Prof. Miranda Schreurs, Chair of Energy and Environmental Policy at the Bavarian School of Public Policy headed this year’s TUM Mumbai Dialogue. In addition to Prof. Schreurs, the global environmental dialogue featured a distinguished group of experts: The panel included Sabine Seidler from the German Federal Foreign Office, Prof. D. Parthasarathy from the Department of Humanities and Social Sciences Sociology at IIT Bombay, Prof. Sudhir Chella Rajan from the Department of Humanities and Social Sciences at IIT Madras, and Dr. Kirsten Jörgensen from the Department of Political and Social Sciences at Freie Universität Berlin.
In the live virtual talk, the scientists addressed perspectives for cooperation between India and Germany covering a wide range of areas such as society, industry, education and politics. Through these discussions, the online audience gained exciting insights into diverse approaches to mastering climate change together.
Priority areas of Indo-German cooperation
The TUM Global Dialogue on Indo-German cooperation and global environmental risks is of particular importance: According to the German representation in India, environment and climate are key areas of cooperation and in view of the current climate crisis and the increasing loss of biodiversity, these topics are more relevant and important than ever.
Prof. Claudia Warning, Director General for the Middle East, Asia, Latin America, South-Eastern and Eastern Europe at the German Federal Ministry for Economic Cooperation and Development, outlined four important developments in the Indo-German context at a recent briefing at the German Consulate: climate change, urbanization, destruction of natural resources, and pressures on democracy and society. It was also emphasized at this event that given the existing close strategic relationship between India and Germany, it is a major concern to tackle climate change together.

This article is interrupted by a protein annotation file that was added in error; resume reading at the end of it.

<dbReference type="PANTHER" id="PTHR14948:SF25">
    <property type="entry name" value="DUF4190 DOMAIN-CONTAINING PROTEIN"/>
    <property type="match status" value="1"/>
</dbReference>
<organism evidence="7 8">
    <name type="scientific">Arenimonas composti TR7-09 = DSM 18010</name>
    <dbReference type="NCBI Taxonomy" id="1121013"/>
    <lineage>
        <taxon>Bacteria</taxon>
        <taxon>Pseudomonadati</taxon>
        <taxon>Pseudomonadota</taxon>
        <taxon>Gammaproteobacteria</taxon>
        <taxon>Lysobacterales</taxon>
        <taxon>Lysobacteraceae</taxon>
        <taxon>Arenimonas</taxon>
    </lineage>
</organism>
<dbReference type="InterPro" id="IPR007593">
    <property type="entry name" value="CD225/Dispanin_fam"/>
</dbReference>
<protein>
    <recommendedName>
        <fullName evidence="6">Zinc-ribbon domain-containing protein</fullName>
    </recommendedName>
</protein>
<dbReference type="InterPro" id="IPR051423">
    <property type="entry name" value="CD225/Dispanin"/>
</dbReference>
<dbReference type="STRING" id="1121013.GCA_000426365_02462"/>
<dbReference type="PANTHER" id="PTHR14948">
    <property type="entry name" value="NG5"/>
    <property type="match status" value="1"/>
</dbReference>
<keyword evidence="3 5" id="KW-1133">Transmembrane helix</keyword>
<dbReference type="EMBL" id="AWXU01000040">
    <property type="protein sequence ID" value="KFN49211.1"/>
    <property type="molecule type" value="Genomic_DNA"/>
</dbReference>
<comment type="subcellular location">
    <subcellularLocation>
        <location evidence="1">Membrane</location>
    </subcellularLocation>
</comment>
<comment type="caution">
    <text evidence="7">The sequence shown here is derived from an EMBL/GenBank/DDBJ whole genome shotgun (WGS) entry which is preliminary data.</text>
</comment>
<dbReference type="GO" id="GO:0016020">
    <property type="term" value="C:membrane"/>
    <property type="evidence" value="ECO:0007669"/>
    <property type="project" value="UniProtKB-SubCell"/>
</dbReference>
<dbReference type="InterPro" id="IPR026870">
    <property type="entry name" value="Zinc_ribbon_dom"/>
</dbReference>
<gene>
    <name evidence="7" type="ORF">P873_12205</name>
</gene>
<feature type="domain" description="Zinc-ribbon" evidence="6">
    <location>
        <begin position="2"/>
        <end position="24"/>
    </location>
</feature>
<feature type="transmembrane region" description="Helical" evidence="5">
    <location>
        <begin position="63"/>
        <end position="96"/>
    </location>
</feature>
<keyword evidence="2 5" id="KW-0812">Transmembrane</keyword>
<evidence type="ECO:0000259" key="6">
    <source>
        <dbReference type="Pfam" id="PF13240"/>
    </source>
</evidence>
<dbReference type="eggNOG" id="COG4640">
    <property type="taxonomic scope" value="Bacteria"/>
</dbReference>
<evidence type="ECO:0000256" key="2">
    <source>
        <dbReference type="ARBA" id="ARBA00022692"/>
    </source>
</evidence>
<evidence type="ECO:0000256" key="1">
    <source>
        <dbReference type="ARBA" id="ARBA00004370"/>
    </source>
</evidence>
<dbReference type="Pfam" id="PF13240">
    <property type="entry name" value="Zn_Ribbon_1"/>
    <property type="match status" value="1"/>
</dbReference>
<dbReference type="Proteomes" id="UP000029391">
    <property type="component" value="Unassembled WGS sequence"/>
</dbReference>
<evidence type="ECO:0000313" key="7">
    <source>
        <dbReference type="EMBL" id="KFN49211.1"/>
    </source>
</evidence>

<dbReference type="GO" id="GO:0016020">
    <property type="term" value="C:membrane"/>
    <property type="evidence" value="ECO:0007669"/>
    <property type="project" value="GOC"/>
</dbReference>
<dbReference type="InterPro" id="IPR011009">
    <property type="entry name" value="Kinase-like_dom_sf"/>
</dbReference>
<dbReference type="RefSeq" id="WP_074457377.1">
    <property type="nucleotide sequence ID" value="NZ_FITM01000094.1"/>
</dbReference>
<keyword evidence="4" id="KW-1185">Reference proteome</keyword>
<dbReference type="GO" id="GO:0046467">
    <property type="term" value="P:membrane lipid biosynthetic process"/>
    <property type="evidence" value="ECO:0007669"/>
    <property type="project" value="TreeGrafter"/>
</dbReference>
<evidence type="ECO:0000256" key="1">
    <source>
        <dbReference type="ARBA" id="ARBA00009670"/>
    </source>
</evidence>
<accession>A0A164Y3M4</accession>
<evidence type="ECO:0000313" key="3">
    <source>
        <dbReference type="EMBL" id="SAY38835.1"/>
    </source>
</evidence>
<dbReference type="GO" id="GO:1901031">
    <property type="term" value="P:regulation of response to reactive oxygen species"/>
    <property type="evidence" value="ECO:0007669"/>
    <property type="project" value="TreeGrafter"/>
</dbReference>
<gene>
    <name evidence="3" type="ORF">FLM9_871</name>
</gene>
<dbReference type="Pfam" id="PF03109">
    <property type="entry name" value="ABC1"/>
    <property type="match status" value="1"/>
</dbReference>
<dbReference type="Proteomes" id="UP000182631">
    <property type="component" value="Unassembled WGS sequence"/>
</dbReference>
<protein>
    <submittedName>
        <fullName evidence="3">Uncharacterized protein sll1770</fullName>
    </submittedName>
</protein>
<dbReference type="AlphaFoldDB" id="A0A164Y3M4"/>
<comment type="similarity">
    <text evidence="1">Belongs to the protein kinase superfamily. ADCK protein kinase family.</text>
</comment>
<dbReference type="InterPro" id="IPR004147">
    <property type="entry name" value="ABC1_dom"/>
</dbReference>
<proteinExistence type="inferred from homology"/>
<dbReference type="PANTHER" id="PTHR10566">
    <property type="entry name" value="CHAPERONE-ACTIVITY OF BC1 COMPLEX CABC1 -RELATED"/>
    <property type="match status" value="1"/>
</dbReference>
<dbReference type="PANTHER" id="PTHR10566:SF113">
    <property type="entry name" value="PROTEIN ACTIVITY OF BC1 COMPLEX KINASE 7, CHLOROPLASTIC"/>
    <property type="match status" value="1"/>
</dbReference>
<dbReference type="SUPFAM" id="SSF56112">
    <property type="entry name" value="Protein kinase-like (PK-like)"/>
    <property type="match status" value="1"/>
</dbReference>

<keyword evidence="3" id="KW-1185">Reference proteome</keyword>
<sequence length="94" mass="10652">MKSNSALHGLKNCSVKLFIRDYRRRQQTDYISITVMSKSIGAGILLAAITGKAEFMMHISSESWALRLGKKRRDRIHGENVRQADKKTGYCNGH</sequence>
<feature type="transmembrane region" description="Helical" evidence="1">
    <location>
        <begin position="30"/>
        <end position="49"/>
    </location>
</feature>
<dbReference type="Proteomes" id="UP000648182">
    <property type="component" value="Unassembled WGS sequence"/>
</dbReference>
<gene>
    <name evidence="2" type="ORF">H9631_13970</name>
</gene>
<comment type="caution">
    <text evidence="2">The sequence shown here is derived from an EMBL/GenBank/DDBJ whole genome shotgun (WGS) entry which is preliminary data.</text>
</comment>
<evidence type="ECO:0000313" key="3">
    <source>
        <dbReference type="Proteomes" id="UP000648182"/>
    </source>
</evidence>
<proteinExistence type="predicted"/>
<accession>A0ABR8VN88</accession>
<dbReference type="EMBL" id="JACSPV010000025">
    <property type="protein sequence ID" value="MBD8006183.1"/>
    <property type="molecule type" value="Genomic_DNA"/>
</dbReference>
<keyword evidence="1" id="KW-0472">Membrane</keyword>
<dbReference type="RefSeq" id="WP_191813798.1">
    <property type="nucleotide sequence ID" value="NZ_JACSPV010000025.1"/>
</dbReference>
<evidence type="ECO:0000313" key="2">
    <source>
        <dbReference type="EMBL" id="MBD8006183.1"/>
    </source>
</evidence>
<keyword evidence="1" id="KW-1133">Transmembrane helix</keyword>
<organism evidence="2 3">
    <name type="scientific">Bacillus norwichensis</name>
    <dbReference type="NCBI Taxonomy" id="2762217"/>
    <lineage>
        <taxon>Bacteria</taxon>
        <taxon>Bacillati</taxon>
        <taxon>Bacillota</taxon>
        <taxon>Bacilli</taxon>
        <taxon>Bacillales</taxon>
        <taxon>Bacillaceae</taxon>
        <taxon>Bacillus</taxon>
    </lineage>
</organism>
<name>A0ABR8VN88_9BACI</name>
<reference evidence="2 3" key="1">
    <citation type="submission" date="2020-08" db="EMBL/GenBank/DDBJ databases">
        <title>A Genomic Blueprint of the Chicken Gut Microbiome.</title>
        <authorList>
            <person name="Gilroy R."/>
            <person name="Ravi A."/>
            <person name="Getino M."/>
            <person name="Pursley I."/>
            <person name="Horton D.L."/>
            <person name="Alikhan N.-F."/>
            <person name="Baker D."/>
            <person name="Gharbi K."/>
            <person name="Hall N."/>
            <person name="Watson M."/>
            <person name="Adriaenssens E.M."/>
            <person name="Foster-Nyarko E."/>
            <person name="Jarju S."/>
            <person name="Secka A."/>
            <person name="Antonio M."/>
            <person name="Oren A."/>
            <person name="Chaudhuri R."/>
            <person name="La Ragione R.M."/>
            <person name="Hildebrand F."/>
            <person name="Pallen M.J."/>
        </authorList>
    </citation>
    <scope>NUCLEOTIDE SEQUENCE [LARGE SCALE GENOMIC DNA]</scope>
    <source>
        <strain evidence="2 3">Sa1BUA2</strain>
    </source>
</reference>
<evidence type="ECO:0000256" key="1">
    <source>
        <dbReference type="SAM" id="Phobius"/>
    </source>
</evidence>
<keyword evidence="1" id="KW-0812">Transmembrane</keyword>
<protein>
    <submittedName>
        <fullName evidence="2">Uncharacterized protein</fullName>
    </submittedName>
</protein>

Solution to the problems only possible through joint efforts
Germany and India are among the world's top ten CO2 emitters. The speakers agreed that climate change must be addressed from the local level and cannot be overcome by governments alone. Tackling environmental problems, they said, also requires the joint efforts of industry and business - as well as universities, researchers, and students.
Fostering interaction between these important stakeholders definitely needs to be supported. Prof. Schreurs stated that the possibilities for the necessary exchange are given: “There is so much potential in German Indian collaboration linking universities, industry and civil society to address major challenges like global climate change, social inequalities, and past injustices.”
The subject of discussion at the TUM Mumbai Dialogue 2021 struck a nerve. Not only did it bring numerous interesting questions from the audience, but it also triggered lively discussions on climate change, water management, governance, and politics. We are already looking forward to the next expert exchange.
Learn more about Indo-German collaborations: Exploration. A German-Indian Partnership is an initiative in which scientists and students from TUM, IIT Bombay, and IIT Kharagpur advance the research foci of climate, environment, energy, mobility, and transportation.